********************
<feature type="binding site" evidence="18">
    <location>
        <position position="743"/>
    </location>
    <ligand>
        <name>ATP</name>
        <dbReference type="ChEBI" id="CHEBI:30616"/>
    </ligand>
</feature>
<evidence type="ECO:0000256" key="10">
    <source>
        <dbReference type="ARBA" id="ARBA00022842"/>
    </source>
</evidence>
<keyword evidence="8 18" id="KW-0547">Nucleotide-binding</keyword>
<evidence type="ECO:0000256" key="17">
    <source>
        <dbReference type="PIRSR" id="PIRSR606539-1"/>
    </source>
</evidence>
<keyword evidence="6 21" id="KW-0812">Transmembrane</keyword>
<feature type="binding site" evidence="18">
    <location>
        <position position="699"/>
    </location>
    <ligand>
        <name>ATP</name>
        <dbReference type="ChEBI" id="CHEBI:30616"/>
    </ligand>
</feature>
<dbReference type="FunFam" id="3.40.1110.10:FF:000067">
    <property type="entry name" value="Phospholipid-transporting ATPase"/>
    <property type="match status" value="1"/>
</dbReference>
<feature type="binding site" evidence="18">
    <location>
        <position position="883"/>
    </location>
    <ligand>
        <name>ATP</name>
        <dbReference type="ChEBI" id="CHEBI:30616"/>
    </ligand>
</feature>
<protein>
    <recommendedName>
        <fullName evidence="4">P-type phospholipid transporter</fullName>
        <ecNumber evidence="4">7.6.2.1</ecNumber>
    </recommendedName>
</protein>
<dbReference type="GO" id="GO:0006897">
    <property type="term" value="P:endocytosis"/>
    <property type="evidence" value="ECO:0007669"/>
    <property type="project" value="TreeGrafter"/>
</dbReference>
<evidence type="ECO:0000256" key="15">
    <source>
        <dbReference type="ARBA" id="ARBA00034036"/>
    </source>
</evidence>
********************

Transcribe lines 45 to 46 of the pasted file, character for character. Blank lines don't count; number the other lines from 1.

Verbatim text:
    <recommendedName>
        <fullName evidence="4">P-type phospholipid transporter</fullName>